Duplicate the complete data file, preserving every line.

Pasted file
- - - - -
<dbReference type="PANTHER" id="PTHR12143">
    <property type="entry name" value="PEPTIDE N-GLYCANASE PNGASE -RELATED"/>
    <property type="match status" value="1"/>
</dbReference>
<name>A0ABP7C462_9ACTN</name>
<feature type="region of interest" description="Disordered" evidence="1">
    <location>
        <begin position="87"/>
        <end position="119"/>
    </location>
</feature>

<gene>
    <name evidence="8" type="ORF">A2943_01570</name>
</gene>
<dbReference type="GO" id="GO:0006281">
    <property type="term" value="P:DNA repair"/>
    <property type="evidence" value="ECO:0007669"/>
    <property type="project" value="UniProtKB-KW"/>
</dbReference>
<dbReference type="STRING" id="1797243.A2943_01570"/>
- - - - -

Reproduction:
<dbReference type="PANTHER" id="PTHR12143">
    <property type="entry name" value="PEPTIDE N-GLYCANASE PNGASE -RELATED"/>
    <property type="match status" value="1"/>
</dbReference>
<name>A0ABP7C462_9ACTN</name>
<feature type="region of interest" description="Disordered" evidence="1">
    <location>
        <begin position="87"/>
        <end position="119"/>
    </location>
</feature>

<gene>
    <name evidence="8" type="ORF">A2943_01570</name>
</gene>
<dbReference type="GO" id="GO:0006281">
    <property type="term" value="P:DNA repair"/>
    <property type="evidence" value="ECO:0007669"/>
    <property type="project" value="UniProtKB-KW"/>
</dbReference>
<dbReference type="STRING" id="1797243.A2943_01570"/>